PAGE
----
Thursday, January 6, 2011
Here Comes the Groom - 1951
“Here Comes the Groom” (1951) can be viewed through a prism of different spectrums, first and foremost perhaps, as the first in the last handful of movies directed by Frank Capra. There are pieces of Capra’s canon here: a smidgen of screwball comedy, a bit of social commentary. But, as if not too deeply touched by the great director, the film summons up all its parts and walks away on its own, flawed but triumphant just for getting there.
Maybe you could say the same for Frankenstein’s monster. It got up and walked away on its own, too. But, I have a fondness for the monster, and I have a fondness for this pretty delightful movie that tries hard to be more than it is.
Here we have Bing Crosby as a happy-go-lucky foreign correspondent in Paris writing about war orphans. Capra reminds us that we are still in the mopping up stage in the aftermath of World War II, when some six years after the war ended, Americans are getting a bit weary of it.
“The war orphan racket’s milked dry. It’s not news anymore,” Bing’s editor says, played by Robert Keith, who we last saw here in “I Want You” (1950). Words like UNESCO, the United Nations, the Atlantic Charter are bandied about, reminding us of the timeline this movie places us.
Alan Reed and Minna Gombell.
(Does anybody else automatically think of the old line from the “Mary Tyler Moore” show, “Anna Maria Alberghetti in a taxi, honey…”?)
Perhaps Mr. Capra, too, is weary of the aftermath of World War II, because this is all that constitutes social commentary in this breezy musical, and we move on, tentatively, to the screwball comedy.
Bing Crosby, despite his efforts at finding homes for war orphans, is not really as much a hero as a lazy fellow for whom things always work out. Doing good comes as a coincidence.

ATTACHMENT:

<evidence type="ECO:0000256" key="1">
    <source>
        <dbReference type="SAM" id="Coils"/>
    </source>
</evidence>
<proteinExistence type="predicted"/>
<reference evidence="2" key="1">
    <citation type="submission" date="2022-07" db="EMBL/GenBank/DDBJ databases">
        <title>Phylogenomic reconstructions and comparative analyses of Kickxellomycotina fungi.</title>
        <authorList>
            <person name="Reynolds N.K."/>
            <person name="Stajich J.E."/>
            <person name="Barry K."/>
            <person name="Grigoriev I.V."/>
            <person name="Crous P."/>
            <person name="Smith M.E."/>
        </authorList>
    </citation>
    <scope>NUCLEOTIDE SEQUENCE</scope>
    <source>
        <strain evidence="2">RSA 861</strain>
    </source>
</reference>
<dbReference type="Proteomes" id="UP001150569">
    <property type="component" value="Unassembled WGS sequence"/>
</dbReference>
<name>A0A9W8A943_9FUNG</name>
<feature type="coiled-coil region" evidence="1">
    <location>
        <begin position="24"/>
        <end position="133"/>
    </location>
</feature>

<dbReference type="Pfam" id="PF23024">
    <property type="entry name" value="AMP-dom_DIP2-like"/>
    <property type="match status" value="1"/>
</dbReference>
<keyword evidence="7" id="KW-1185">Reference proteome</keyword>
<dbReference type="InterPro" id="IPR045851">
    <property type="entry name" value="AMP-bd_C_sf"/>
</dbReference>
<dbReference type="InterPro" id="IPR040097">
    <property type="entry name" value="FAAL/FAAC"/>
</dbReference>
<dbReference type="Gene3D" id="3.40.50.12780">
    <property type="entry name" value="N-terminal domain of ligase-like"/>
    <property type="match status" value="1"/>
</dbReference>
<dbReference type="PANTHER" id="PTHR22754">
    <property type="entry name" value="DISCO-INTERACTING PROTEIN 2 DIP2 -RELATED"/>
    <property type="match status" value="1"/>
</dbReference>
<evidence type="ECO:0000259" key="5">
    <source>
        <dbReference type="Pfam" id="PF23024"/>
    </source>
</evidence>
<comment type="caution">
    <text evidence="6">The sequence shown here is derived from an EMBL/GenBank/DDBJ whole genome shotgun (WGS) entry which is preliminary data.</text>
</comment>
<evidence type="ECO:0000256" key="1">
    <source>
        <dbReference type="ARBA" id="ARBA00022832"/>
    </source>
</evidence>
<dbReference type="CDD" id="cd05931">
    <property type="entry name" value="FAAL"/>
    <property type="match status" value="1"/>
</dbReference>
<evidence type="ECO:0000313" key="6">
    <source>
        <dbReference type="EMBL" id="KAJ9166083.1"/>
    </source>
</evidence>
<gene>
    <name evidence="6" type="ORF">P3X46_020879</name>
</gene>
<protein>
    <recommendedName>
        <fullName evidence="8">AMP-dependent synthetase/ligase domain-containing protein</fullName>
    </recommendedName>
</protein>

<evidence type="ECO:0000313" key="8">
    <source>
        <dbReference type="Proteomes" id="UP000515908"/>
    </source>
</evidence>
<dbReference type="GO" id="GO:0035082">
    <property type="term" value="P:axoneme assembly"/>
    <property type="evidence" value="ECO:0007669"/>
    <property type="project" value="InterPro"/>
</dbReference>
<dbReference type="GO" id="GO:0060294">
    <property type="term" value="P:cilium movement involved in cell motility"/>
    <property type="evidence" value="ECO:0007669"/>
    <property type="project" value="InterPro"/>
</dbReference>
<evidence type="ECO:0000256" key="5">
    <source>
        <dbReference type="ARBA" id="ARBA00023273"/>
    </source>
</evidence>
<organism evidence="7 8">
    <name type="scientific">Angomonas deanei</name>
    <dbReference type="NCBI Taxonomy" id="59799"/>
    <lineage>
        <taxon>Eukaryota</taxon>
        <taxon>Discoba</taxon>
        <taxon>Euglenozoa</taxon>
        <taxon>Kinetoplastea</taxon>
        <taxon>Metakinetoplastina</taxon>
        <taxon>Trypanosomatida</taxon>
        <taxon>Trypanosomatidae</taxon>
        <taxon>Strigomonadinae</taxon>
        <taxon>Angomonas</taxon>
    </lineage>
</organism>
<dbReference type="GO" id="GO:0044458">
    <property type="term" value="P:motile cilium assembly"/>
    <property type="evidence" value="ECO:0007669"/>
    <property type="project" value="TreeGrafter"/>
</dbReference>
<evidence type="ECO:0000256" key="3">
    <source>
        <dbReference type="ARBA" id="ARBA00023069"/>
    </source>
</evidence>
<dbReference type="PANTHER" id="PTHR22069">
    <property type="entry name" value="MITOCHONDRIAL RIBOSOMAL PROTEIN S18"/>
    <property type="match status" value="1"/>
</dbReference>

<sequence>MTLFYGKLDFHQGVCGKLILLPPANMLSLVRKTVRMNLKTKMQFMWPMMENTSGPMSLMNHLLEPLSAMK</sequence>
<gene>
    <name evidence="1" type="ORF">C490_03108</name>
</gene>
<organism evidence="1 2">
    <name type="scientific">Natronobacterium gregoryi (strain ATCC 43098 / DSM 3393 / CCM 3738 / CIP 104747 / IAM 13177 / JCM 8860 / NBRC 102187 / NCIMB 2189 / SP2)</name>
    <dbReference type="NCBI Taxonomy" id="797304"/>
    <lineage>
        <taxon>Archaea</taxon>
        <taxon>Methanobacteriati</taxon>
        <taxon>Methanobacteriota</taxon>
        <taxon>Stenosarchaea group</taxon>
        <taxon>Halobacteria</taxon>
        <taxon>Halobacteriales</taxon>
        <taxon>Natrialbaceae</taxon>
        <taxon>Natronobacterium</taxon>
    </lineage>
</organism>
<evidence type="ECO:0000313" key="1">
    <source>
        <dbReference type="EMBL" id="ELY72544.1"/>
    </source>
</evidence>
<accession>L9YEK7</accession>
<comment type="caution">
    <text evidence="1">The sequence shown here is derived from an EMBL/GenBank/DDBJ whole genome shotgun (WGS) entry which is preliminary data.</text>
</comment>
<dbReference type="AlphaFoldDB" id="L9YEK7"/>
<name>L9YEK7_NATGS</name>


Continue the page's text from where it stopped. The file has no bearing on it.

this post on “Old Yeller”, where she was a bit older and had a bit more to do.
I like little Jacques’s mimicking of Crosby on the phone.
When he arrives with the kids in Boston, he discovers that Miss Wyman’s already bound for the altar that week with a millionaire, played by Franchot Tone. Mr. Tone makes a refreshing nemesis; he is handsome, intelligent, kind, and superior in every way. Crosby realizes he has his work cut out for him and he must be especially devious to steal Wyman away from this great guy.
But there is chemistry between Miss Wyman and Mr. Crosby that we discover right off the bat, despite her criticism of his maddeningly casual take on life. When she brings him to the office building of her real-estate investor employer, who is also her fiancé, to help Bing find a cottage for his young-uns, they demonstrate rapport and sparkling musicality in the number “In the Cool, Cool, Cool of the Evening”, which they warble from the office, to the elevator, and out into the street.
The song immediately became a big hit on the radio. Some of the audience then, and perhaps more so today, who had become used to thinking of Jane Wyman as a dramatic actress may have forgotten she started out a chorus girl and could belt a song out with the best of them.
Another fun “the gang’s all here” kind of aspect is engendered by so many familiar faces getting a piece of the action: James Barton and Connie Gilchrist as Jane’s “wrong side of the track” parents. (It was disapprovingly noted in a recent viewing of this film by one of my relatives that though Jane’s family is from Gloucester, Mass. and the movie takes place in Boston, nobody here has the proper accent. I don’t hold it against anybody, though. I can be big.)
Adeline De Walt Reynolds, who we featured once in this post, who gets a couple of funny lines. Charles Halton, who last showed up as the detective in “The Shop Around the Corner” shows up here as an immigration agent. H.B. Warner is one of Franchot Tone’s stodgy wealthy uncles.
1950s princess here, here, and here.
I like when editor Robert Keith, who is a conspirator in her “education”, leaves to head back for the office and one of Miss Smith’s stockings snags a ride on the back of his hat.
Have a look below for “In the Cool, Cool, Cool of the Evening”. Note how it’s sung “live” and not lip-synched.
Below that, our USO troupe singing “Miso Cristofo Columbo”.
(Don’t forget to scroll down to the bottom and mute the music so you can hear the video.)